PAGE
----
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Frankie the cat
Frankie,
Infinaut #1

Welcome to the catalogue of a categorically cataclysmic concatenation.

The Infinite Cat Project is about one cat watching another (see below). A long line of 1800 cats so far. The very first Infinaut is Frankie, seen at left admiring a flower. He is the owner of Paul Hamilton.

If you'd like to add your own fuzzy friend to the Infinite Queue you can find all the details here. Or just take a picture of your kitty watching Chief, below, and email it to me. It's just that easy.


Mewsings: April 29, 2015 - "The purr from cat to man says, 'You bring me happiness; I am at peace with you.'" - Barbara L. Diamond


speckled kitty

Gratuitous Kute Kittiness: Everyone has one of these.... right?


Loooking for past Infinite Cat stories?

You can find archived Infinite Cat postings by clicking the RSS button at the top of this page.

- Love, The Management.


Lulu the cat

Our latest Infinaut, Cat #1806: Lulu watching Trotzki watching Will & Grace...

For your convenience you can search our Infinite Cats in 50-kitty groups.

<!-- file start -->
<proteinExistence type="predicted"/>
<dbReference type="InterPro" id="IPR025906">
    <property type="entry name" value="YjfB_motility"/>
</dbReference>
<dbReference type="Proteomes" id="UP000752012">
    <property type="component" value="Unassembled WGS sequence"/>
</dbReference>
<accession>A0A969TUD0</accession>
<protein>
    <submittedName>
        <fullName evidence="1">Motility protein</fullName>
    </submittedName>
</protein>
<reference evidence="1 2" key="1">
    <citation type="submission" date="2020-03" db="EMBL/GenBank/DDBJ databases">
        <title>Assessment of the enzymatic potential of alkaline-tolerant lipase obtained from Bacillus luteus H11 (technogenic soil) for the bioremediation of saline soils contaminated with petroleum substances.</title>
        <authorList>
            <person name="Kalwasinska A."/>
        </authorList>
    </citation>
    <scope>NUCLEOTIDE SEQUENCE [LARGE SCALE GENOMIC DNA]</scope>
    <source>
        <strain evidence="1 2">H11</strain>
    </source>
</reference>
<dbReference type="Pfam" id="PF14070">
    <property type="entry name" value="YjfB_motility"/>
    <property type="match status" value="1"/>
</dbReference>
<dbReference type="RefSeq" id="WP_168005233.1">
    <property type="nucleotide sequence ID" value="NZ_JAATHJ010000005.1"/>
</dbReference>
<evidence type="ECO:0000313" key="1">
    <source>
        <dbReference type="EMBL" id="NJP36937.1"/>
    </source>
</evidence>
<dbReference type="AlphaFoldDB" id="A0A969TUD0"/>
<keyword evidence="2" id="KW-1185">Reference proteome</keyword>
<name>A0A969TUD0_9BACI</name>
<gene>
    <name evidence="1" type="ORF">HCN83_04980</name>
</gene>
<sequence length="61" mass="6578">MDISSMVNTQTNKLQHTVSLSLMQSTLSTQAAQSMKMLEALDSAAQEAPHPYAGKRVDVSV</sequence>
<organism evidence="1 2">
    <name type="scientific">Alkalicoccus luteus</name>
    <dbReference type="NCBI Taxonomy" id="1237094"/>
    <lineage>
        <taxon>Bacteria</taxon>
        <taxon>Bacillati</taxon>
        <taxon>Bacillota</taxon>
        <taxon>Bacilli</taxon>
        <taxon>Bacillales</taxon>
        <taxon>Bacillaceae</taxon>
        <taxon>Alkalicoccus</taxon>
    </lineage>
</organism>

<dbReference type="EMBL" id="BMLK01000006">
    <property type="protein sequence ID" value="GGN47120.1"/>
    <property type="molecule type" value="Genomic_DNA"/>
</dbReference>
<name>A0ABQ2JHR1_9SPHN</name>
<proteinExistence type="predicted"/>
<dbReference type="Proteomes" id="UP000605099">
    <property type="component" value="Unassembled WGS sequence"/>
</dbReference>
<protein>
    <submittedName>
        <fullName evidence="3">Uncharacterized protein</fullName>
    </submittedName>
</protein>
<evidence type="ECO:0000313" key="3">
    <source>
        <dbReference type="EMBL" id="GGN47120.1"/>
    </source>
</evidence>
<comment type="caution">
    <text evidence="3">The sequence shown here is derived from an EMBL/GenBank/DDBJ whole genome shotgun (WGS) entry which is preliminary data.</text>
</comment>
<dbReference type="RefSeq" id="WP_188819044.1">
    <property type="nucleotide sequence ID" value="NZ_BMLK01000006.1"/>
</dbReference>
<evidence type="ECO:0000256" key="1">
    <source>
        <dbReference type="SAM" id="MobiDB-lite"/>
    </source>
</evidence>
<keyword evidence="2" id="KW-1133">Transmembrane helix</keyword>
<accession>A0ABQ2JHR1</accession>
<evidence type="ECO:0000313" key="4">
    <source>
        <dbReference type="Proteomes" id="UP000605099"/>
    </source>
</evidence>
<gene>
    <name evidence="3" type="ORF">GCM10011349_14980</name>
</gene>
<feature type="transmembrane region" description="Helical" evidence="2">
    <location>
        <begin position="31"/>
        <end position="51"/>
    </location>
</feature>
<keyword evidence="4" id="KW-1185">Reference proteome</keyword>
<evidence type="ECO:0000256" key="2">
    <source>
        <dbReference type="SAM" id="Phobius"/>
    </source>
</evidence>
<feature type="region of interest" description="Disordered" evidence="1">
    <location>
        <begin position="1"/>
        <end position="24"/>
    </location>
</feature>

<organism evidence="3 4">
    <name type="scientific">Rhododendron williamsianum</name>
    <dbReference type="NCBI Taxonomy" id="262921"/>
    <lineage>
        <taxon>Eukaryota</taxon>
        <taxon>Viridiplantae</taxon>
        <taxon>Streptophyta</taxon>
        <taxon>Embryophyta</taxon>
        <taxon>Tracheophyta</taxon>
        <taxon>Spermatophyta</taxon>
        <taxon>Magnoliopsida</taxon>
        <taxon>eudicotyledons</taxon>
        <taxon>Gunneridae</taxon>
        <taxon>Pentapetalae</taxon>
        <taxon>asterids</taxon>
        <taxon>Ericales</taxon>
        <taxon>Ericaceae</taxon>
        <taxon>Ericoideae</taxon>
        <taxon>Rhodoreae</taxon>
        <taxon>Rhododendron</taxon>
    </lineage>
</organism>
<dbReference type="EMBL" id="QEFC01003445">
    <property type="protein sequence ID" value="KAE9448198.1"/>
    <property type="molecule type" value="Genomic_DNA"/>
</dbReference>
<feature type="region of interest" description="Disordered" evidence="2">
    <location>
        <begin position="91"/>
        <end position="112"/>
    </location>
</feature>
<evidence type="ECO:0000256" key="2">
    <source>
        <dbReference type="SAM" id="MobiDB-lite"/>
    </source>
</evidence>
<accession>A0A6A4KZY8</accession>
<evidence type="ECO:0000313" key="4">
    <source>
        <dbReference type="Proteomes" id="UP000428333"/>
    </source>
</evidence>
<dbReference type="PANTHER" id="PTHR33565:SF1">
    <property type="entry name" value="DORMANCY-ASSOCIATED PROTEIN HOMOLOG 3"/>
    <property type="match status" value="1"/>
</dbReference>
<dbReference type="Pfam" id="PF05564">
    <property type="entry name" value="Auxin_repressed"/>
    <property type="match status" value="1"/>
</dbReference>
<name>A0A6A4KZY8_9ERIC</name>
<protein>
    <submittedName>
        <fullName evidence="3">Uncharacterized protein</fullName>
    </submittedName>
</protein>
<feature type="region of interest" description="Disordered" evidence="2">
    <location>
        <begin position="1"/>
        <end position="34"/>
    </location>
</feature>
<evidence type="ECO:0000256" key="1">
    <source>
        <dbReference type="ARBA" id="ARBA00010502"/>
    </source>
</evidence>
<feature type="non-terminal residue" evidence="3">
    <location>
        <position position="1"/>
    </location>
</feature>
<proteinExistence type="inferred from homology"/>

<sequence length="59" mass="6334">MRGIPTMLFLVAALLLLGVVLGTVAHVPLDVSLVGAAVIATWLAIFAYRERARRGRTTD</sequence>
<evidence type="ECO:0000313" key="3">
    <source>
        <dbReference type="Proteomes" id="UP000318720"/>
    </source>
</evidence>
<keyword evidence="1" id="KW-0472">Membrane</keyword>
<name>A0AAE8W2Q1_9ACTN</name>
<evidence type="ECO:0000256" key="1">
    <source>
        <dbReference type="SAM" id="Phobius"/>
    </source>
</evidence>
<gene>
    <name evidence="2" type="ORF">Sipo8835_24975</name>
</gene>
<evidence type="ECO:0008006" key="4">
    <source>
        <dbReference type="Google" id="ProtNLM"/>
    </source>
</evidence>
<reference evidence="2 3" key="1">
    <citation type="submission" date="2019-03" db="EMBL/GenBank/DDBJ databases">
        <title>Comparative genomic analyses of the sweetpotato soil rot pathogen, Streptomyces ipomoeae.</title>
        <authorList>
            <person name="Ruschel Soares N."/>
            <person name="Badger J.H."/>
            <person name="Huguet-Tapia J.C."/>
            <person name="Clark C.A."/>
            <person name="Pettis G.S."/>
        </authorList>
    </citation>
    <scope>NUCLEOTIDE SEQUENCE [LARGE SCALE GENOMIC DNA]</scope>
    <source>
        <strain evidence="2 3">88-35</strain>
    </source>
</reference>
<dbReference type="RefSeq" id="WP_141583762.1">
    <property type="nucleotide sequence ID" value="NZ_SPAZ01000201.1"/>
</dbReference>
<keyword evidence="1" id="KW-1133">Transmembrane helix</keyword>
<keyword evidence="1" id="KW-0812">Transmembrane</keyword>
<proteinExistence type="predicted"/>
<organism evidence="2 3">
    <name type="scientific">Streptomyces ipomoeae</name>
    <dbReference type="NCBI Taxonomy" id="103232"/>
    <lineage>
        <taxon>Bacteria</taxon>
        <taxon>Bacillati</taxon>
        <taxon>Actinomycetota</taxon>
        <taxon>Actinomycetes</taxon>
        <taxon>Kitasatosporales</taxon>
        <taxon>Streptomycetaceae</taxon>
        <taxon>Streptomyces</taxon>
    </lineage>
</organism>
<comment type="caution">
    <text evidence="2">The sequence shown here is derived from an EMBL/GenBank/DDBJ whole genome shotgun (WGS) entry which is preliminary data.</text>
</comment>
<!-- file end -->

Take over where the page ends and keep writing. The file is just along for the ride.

Cat Mewvie: Follow the sun.
 



cats sleep all day

Today's Kat Komic


cat museum

Feline Art: Cat museum, Kuching, Malaysia.


Shady's pacemaker

Shady the cat gets a pacemaker.
by Steph Cockroft

A cat who faced total heart failure has been given his own life-saving pacemaker in an incredibly rare operation.

Shady, an eight-year-old tabby, was taken to Walker Green Vets in Timperley, Greater Manchester, for a routine examination when vets discovered he had a slow heart rate.

The pet then underwent further cardiology tests which revealed he had what vets described as a complete heart block.

The condition put him at high risk of heart failure, but vets said a pacemaker could save his life.
A team of specialist then carried out the intricate operation.

Although pacemakers are common in humans, they are rare in others animals such as dogs and are even more rare in cats.

The clinic's head nurse Emma Greene, who assisted with the procedure, said the team felt a mixture of excitement and nerves.

He said: 'The procedure had not been performed at Walker Green before, so we wanted to ensure that the day ran as smoothly as possible.'

The operation - which was covered by Ms Hutchinson's insurance - involved accessing Shady's heart through his belly and attaching a special lead to the outside of the muscle while it is still beating.